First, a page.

JTF (just the facts): A total of 177 works, shown in four of the Annex galleries (Levels 2, 4, 5, and 7) adjacent to the main rotunda: 54 panoramic black and white gelatin silver and platinum images of urban architecture on Level 2, 45 color images (primarily portraits, but also interior domestic scenes and house exteriors) through a series of galleries on Level 4, 28 color images (ice houses and surfers) in one room on Level 5, and 50 color images in two galleries (domestic scenes, community images, and television Polaroids in one room, and large scale portraits in the other) on Level 7.
Comments/Context: Catherine Opie’s mid-career retrospective at the Guggenheim tells the story of an artist who is consistently and intensely interested in human communities: in how we gather together in temporary and permanent groups, how we associate with and identify each other, how we find company and a sense of place from relations with others, and how we organize and structure the world around us to hold these communities. Her body of work spans portraiture, landscape, city/architectural images, and even a kind of social documentary, and is organized into a number of projects or series that are held together as differing strands of the larger exploration she is interested in. Taken individually, they cross a dazzling variety of genres and types, and show an artist experimenting with different ways to approach and explain the world around her.
The exhibition itself is chopped up into four different sections on the different floors and is grouped somewhat thematically rather than chronologically, so there is a little jumping around that happens if you are trying to follow her progression through time. The Level 2 galleries house her various projects depicting urban architecture. The Freeways series from 1994-1995 are intimate platinum prints of Los Angeles freeway overpasses, accenting their monumental scale and intersecting sculptural forms, absent cars or people or humanity of any kind. (Untitled #40, 1994-1995, at right.) These images contrast the stereotype of Los Angeles freeways as congested, smog ridden, dens of frustration with the surprisingly sublime beauty of these engineered structures. These are stunning works, taken with the loving care of a local. The Mini Malls series from 1997-1998 finds Opie out on Sunday mornings, capturing empty moments in transitional neighborhoods, where the architecture itself shows the cultural transformations and mixings going on around her. These large panoramas, shot from the street level, show the changing dynamics of communities inside Los Angeles, even when these subcultures may not be otherwise apparent from the outside. The more recent Wall Street and Chicago projects use this same large format panorama to tackle other cities and architectural identities with somewhat less success (the Wall Street works echo Thomas Struth’s slightly smaller images of similar empty downtown streets).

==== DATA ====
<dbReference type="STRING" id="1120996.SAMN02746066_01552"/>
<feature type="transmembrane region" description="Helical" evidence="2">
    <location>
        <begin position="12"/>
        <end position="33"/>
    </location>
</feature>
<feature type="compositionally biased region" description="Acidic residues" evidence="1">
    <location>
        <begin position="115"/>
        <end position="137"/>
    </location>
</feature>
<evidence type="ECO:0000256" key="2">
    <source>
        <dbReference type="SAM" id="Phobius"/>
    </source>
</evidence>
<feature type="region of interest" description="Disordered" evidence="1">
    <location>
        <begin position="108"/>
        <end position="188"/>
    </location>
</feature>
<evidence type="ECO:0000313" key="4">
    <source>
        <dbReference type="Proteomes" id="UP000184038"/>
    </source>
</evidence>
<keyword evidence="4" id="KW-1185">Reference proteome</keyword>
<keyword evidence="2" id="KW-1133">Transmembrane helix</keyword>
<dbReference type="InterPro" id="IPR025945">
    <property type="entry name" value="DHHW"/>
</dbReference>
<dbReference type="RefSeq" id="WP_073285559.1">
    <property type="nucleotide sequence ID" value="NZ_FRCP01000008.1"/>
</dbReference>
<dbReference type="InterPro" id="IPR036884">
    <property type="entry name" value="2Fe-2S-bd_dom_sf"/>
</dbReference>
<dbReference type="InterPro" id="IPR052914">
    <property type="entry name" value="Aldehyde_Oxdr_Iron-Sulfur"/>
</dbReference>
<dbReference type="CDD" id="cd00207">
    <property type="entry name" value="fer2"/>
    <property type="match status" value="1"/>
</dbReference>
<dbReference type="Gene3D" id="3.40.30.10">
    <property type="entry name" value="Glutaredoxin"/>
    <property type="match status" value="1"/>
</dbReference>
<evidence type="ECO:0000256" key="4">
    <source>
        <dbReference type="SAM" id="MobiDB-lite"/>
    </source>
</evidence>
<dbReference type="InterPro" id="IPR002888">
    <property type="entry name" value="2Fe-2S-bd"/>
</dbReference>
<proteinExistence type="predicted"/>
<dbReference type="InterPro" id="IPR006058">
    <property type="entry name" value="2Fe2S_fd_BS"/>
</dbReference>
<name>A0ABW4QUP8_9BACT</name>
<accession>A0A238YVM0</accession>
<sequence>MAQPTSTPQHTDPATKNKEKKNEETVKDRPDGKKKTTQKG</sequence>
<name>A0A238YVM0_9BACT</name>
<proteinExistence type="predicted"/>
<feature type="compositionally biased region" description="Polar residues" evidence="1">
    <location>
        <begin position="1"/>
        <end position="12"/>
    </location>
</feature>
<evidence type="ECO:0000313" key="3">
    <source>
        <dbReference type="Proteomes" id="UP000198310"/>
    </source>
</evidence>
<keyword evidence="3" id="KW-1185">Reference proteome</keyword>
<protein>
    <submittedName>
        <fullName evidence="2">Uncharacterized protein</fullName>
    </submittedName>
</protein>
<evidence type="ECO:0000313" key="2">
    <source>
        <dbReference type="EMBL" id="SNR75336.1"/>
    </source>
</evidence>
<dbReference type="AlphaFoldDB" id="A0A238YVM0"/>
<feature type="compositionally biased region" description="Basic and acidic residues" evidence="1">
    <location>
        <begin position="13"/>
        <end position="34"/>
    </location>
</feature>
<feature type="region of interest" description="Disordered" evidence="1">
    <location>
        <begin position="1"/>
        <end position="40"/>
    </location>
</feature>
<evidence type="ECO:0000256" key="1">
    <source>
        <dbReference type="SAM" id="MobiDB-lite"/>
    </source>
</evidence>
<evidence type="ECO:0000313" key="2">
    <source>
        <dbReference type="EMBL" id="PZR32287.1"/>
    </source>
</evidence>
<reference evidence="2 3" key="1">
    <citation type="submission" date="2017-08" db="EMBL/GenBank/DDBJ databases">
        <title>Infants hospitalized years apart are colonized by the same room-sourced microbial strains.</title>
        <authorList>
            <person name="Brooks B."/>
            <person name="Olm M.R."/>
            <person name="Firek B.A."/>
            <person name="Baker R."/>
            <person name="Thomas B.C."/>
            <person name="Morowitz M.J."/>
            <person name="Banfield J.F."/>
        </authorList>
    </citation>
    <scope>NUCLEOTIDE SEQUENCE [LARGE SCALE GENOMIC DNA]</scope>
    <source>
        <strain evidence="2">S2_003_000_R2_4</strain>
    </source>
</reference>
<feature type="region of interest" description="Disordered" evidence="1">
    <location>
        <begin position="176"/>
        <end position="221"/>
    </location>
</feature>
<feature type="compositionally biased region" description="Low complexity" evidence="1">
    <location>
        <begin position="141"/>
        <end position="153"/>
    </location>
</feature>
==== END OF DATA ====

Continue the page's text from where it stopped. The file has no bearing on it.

The works on Level 4 include many of Opie’s best known images. Her Being and Having and Portraits series are portraits of her friends in the gay, lesbian and transgender communities, against saturated color backgrounds. Opie has acknowledged the influence of 16th century Northern Renaissance portraitist Hans Holbein the Younger on these works, and the photographs (some full size, others 3/4 or torso) have a simple rigor and formality that enhance the beauty of the subjects. There is a warmth in these pictures that distances them from Arbus‘ “freaks”; as you wander through these galleries, these are not specimens from some anthropological exercise – they are people whose triumphant individuality (and human vulnerability) is on display in a way that makes you want to meet and know them.